Democrats condemn FCC Commissioner’s involvement in Project 2025

Democrats condemn FCC Commissioner’s involvement in Project 2025

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Democrats condemn FCC Commissioner’s involvement in Project 2025

Democrats and consumer advocates are speaking out against the role of a Republican Federal Communications Commission (FCC) official in crafting Project 2025, an aggressive right-wing plan to reshape the federal government pushed by allies of former President Donald Trump.

The far-reaching proposal calls for sweeping changes, including dissolving the Department of Education, drastically reducing federal staff, and giving the president greater control over the civil service, as my colleagues Josh Dawsey And Hannah Knowles reported. The plan has sparked significant backlash from Democrats and President Biden since its release in April.

But a lesser-noticed chapter, which calls for sweeping changes to the country’s main telecommunications regulator, is now coming under renewed scrutiny from liberals and activists.

Republican FCC Commissioner Brendan Carrwhom Trump appointed to head the agency in 2017, authored part of the report calling for a drastic overhaul of the agency, shifting its focus more toward reining in tech giants like Facebook and Google.

Carr’s chapter specifically calls for the Federal Communications Commission to be involved in Republicans’ fight against Section 230, the law that protects digital platforms from lawsuits over user-generated content. Carr has long advocated for an overhaul of the law, arguing that social media companies disproportionately “censor” right-wing views, which many conservatives claim they do.

Trump has fired a similarly legally questionable broadside against the legal shield during his time in office. Carr’s proposal for Project 2025 goes a step further.

Carr also advocated using the FCC’s powers to enforce “transparency rules for Big Tech” and suggested the agency could play a role in a ban on TikTok in the U.S.

Together, these measures would represent a significant departure from the FCC’s traditional focus on the telecommunications sector – and a victory for giants like Verizon and AT&T, consumer advocates said.

“It’s a reckless collection of ideological, pro-corporate proposals,” said Robert Weissman, president of the left-leaning advocacy group Public Citizen.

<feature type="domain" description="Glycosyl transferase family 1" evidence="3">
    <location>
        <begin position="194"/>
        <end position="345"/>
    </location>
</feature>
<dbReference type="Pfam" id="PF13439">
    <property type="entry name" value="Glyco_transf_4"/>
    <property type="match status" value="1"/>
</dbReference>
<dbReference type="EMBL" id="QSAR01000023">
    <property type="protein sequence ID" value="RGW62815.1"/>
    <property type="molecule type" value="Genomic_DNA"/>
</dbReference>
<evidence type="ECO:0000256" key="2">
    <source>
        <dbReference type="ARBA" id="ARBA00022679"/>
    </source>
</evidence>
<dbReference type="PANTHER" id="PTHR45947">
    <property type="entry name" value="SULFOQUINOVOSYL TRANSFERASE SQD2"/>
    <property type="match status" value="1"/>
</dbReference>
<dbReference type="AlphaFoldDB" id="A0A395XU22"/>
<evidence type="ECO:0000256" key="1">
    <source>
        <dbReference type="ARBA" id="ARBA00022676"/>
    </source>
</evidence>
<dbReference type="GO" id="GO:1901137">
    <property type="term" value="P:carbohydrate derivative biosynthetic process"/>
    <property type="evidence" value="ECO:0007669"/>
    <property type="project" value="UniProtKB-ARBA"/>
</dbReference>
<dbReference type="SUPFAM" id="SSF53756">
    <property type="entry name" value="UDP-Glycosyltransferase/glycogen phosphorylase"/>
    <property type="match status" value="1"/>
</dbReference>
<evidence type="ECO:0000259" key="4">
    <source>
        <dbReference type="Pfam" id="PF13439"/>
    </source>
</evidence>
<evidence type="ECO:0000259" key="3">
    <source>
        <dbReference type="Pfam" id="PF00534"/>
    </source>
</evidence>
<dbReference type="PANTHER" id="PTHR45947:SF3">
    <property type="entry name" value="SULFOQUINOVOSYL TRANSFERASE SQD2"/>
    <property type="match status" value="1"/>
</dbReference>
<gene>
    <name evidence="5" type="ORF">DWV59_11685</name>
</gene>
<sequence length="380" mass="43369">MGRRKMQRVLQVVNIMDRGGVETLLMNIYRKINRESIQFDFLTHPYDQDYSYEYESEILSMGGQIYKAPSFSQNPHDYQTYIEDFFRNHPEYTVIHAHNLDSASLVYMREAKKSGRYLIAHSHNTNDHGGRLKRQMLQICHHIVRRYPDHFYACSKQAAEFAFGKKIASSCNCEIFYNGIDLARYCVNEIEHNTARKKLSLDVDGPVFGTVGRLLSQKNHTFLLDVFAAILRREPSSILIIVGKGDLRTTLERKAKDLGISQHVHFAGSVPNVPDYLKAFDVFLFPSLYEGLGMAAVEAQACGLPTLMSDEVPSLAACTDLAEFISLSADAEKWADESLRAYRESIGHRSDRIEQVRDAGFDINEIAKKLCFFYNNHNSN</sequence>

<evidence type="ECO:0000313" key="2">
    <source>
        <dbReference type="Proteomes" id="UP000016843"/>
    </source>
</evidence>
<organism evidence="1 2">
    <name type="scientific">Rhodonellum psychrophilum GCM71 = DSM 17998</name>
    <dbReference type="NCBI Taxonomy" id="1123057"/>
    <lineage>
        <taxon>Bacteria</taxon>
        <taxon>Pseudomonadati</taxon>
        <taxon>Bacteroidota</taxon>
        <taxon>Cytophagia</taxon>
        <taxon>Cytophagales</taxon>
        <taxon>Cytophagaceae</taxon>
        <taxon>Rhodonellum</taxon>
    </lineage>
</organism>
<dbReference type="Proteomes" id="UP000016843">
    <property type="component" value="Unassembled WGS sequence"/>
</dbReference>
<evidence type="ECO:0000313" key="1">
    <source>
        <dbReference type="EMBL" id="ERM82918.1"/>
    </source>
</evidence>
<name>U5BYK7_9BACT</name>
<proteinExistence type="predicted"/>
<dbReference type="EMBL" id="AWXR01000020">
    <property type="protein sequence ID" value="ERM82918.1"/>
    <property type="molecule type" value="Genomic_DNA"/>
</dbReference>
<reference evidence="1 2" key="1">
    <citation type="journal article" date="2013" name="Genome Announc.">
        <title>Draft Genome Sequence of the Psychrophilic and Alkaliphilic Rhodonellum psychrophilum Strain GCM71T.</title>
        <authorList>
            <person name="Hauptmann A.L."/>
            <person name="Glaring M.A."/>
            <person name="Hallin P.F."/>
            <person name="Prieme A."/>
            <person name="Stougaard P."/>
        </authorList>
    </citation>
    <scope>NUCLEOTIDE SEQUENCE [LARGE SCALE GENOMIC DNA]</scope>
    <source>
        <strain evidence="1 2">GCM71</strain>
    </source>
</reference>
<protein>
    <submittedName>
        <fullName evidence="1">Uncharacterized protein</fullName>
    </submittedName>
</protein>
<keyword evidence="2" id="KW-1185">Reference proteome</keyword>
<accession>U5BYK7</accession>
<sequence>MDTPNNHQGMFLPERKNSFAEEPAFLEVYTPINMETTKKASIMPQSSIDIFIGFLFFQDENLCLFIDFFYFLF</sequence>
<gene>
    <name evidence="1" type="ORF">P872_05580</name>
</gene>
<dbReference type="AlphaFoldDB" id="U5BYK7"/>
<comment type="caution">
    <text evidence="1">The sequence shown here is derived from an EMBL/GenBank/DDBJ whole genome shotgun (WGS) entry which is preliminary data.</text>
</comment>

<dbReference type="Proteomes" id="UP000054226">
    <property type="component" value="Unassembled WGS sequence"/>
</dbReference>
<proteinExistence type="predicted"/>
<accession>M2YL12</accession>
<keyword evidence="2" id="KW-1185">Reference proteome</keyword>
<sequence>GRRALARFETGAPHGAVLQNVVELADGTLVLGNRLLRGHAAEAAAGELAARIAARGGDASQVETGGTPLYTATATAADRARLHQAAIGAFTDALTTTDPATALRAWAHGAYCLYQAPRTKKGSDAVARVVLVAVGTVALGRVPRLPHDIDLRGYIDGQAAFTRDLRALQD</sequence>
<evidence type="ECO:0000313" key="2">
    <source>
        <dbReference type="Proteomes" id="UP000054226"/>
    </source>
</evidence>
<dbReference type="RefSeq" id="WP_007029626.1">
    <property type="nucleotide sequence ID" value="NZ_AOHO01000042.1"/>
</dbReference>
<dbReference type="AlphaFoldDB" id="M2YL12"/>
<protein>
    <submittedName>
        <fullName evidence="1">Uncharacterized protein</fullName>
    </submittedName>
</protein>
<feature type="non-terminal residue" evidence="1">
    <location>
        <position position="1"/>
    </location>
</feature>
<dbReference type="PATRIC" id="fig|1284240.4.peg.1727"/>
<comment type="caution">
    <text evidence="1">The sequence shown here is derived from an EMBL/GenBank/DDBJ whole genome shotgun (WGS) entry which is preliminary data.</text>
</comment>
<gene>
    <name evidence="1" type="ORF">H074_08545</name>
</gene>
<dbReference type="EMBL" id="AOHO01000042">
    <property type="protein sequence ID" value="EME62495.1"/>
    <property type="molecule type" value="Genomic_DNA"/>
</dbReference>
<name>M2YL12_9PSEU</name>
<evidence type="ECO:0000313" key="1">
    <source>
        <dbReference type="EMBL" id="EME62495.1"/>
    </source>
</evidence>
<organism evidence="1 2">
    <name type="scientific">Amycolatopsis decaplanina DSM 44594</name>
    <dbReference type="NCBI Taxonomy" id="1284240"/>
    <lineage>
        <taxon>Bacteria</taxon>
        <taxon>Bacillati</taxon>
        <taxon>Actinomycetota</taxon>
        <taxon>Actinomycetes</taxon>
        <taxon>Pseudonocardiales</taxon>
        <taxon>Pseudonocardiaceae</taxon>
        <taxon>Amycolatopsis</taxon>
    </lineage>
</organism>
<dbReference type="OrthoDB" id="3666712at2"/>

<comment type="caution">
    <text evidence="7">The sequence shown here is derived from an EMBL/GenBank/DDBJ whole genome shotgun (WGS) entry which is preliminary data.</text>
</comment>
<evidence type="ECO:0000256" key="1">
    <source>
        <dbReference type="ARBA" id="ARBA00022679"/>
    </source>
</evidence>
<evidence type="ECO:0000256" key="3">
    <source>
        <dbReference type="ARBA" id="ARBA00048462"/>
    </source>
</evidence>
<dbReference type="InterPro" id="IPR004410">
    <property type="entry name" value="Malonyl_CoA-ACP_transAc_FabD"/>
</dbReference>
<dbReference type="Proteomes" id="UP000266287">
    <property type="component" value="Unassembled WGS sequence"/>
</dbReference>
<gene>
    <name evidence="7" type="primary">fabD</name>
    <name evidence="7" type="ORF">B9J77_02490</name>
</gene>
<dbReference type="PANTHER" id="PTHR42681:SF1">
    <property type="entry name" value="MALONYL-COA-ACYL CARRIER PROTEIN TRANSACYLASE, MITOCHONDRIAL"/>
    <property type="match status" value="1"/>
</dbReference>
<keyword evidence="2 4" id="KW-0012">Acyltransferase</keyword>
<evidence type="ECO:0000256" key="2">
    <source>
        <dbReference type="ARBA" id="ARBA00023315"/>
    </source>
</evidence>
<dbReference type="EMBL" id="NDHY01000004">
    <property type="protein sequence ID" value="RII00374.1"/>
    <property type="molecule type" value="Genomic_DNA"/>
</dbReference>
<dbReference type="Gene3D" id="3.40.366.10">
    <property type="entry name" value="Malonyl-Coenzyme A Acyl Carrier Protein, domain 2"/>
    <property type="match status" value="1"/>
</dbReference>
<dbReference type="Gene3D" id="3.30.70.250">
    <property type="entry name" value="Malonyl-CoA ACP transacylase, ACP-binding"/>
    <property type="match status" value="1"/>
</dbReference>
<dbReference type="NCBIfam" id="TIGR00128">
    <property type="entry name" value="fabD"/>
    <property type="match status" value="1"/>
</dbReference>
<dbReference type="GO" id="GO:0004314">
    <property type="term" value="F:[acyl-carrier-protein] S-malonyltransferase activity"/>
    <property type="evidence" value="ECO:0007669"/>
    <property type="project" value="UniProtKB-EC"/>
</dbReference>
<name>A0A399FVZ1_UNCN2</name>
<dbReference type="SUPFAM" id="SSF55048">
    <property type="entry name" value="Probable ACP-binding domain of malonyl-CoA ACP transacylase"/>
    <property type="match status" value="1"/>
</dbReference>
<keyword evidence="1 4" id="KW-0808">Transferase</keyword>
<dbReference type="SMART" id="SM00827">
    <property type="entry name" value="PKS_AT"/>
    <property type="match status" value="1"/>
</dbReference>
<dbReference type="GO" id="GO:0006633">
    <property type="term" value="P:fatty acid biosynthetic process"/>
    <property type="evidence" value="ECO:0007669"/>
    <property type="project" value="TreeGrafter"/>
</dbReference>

Carr did not respond to a request for comment.

House Democrats expressed dismay at Carr’s involvement in the plan during an FCC meeting. Budget hearing this week, which represents one of the first public expressions of these concerns.

Representative. Lizzie Fletcher (D-Tex.) said she was “surprised and very disappointed” that Carr helped craft the plan, which she called “a blueprint for dismantling our government and undermining agencies like this one and others and fundamentally changing our country.”

In prepared remarks read aloud by a colleague, Rep. Frank Pallone Jr. (DN.J.) said Project 2025 would “destroy agencies like the FCC and the important role it plays on behalf of the public in overseeing critical services like our communications networks,” in part by “consolidating power under the president.”

Parts of Project 2025 call for curtailing the independence of agencies like the FCC to align them more closely with Trump’s political agenda.

This could give Trump, if elected, more power to fire regulators who do not implement his agenda, said Berin SzokaPresident of the libertarian think tank TechFreedom.

“Trump will put a loyalist on the commission, and if one of the Republican commissioners doesn’t do what he wants him to do, he will fire him one way or another,” said Szóka, who suggested Carr was using Project 2025 to “campaign for his position as the next FCC chief.”

Trump sought to distance himself from the proposal, saying last week that he knew “nothing about Project 2025.” And the Heritage Foundation, which is spearheading the initiative, said it does not speak for Trump or any other candidate.

Still, outside observers say Carr’s chapter on Project 2025 could provide a taste of what a Trump-led FCC might look like if he is elected.

Government scanner

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Events on the hills

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Within the industry

Amazon says it has met its climate goal seven years early (New York Times)

AMD buys European AI lab Silo in race against Nvidia (Bloomberg News)

Germany bans Huawei from mobile networks (Wall Street Journal)

Competition watch

Microsoft and Apple will not join OpenAI’s board as regulatory scrutiny increases (Gerrit De Vynck)

Microsoft evades EU antitrust investigation through deal with cloud lobby (Bloomberg News)

Staff report

Elon Musk wins severance suit against former Twitter employee for $500 million (The Hill)

British Amazon workers vote in historic union campaign (The Hill)


Defeated by AI, a legend of the board game Go warns: Get ready for what comes next (New York Times)


  • The Senate Commerce Committee will hold a hearing on “The Need to Protect the Privacy of Americans and AI Accelerators” at 10 a.m. Thursday.
  • The Congressional Internet Caucus Academy is hosting an event titled “Tech Platforms and the First Amendment: Implications of Supreme Court Rulings” on Friday at noon.

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